Maureen Andersen, president and CEO, INTIX
A Magical Career
Maureen Andersen is known as an innovator, a mentor and a voice of reason in the ticketing industry
One of the moments that helped shape Maureen Andersen’s career happened during her first trip to New York City, when she was 23, “naive, young and excited to be on the Great White Way.”
At that time, the president and CEO of the International Ticketing Association was one year into a 23-year stint with the Denver Center for the Performing Arts, where she was director of ticketing services from 1982 to 2005.
“We tried to get tickets to “Cats,” which was the biggest hit on Broadway at the time, but it was sold out,” she said. “Then, with all the naiveté of the young, we went over to the Palace Theatre where “La Cage aux Folles” had just started in previews.”
After brazenly walking up to the ticket window and asking for two matinee tickets, the guy behind the window looked at Andersen, then up at his ticket rack before relaying the hefty price.
“I started writing traveler’s checks and finally he told me to stop and handed me two tickets,” Andersen said. “As the usher led us to our seats in the fifth row dead center on the aisle, I was gobsmacked. Now I know that man in the window sold me two house releases.”
The kid from the sticks was mesmerized, and the 1984 Tony Award winner for best musical remains one of Andersen’s favorites.
“This taught me something I will never forget and that is part of my mantra at INTIX — the person in the ticket office window and all of us have great power to affect the lives of those we serve, the ticket buying public,” Andersen said. “Seemingly small moments can create magic. Never had buying a ticket been as simple as when that nameless man behind bars made my dreams come true. This is now the message I carry for these professionals.”
Making a difference has been a cornerstone to Andersen’s career and has garnered her recognition as a 2019 Woman of Influence.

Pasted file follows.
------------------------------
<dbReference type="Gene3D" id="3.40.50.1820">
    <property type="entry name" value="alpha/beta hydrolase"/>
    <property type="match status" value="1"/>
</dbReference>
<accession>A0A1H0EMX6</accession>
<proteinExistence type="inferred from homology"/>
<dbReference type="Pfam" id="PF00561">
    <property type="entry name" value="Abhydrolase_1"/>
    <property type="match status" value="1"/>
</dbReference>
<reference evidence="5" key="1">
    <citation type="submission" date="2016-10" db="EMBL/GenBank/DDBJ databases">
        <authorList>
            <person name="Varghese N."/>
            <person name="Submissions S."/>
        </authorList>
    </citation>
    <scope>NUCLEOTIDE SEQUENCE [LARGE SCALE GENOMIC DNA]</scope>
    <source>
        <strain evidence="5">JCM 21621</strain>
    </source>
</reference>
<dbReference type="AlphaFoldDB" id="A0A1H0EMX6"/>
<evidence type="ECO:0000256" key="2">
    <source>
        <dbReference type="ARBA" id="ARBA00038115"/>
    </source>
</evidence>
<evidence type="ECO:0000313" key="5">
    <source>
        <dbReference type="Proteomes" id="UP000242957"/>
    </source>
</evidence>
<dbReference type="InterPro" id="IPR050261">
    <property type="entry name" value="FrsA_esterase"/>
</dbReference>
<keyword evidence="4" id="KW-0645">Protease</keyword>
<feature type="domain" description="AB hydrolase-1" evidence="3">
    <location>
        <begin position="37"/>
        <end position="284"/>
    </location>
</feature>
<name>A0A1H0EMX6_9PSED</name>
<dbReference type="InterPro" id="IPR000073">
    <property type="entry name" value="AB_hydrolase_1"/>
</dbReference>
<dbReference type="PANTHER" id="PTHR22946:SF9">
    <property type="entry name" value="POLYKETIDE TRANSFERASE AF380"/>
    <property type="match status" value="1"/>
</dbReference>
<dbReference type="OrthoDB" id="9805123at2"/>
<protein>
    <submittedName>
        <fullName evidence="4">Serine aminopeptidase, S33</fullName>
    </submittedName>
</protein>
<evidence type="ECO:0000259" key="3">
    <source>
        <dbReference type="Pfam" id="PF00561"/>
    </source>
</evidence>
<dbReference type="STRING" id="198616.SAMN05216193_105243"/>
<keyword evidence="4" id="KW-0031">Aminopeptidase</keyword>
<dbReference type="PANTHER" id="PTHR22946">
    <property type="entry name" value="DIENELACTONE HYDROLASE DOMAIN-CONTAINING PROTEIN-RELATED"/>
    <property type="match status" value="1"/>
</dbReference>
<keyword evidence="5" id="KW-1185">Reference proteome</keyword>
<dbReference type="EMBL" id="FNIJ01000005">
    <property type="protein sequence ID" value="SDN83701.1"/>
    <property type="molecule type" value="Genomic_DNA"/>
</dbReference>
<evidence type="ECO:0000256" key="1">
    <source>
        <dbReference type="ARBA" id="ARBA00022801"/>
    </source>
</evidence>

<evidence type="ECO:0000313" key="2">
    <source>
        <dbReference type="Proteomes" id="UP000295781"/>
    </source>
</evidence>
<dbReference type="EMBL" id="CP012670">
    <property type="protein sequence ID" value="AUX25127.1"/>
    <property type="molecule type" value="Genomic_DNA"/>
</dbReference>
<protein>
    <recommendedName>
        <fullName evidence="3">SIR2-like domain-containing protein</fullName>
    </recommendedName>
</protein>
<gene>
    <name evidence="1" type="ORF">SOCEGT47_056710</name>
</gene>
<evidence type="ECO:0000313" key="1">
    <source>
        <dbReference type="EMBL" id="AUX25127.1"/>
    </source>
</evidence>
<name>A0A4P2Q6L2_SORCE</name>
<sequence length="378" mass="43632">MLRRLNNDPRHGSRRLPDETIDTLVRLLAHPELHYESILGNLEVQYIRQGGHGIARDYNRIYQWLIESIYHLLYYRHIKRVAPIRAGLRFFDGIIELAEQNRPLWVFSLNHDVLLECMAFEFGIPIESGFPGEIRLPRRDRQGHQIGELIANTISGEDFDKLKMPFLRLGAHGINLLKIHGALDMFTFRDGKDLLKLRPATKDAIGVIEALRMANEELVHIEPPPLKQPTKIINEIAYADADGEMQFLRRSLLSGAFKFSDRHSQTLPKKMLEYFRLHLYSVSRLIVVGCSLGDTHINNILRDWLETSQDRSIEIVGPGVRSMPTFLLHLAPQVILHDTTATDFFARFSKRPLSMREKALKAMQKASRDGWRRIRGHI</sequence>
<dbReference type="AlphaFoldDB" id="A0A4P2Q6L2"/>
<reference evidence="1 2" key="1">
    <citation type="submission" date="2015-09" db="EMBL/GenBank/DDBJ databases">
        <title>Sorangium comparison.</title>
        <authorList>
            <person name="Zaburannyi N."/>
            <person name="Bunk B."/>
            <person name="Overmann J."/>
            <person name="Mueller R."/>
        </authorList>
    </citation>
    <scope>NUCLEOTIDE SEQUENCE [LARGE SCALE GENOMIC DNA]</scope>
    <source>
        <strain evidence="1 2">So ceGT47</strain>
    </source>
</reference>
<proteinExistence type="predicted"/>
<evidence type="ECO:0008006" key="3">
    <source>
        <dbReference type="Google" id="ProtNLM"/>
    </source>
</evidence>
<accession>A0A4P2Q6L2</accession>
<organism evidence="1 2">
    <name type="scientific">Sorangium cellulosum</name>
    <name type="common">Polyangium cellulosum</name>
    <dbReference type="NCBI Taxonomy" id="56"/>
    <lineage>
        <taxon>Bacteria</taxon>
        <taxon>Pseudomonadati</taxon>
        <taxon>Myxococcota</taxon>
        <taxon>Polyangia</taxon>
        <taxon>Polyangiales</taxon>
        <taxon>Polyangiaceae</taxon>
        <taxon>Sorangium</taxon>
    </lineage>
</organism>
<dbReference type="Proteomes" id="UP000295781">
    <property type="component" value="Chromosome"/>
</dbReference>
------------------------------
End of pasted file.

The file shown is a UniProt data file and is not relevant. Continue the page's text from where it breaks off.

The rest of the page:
“This honor is meaningful and speaks to an industry that cultivates the success of the gender by having limited glass ceilings compared to other industries,” Andersen said. “Being included with this group of women across so many industries, venues and types of venues and parts of the industry is incredibly humbling, and I have such gratitude for it.”
Andersen has been in entertainment ticketing in one incarnation or another for her entire career, which spans almost four decades and has encompassed nonprofit, commercial arts, Broadway, regional ticketing, performing arts and colleges.
“I’ve been blessed with having jobs that allow me to sit in the chair,” she said.
Andersen’s experience includes ticket offices, call centers, season tickets, group sales, marketing, fundraising and management. Before joining INTIX in 2016, she worked for two ticketing software companies: six years as vice president of arts and entertainment at Toronto-based AudienceView and before that as senior business consultant at Paciolan from 2005 to 2009.
However, she got her feet wet in her current role when she served as INTIX’s interim president for a year in 2009.
“It was a wonderful interim job running INTIX as they looked for a CEO,” Andersen said.
When it was her turn at the helm, Andersen, a 33-year INTIX member with 18 years on its board, including three stints as chair, was an obvious choice.
“When I was being recruited for the INTIX president’s position, I decided that was my next logical step,” Andersen said.
In the job, she said, she no longer represents a given software company and her identity is no longer solely tied to her extensive performing arts ticketing experience.
“Taking this role, for me, was about realigning myself to be neutral and look at how I, with help from a whole lot of people, talk about an industry and elevate it,” Andersen said. “To me, this was a turning point and how all the parts of my career led to this job. I had to rely completely on my experience, because there is no playbook on how to run this organization; I’m relying on my roots, so the transition is profound.”
What makes it even more challenging is the constant evolution of ticketing technology, which has changed so much and so rapidly that it requires constant learning and a very nimble approach.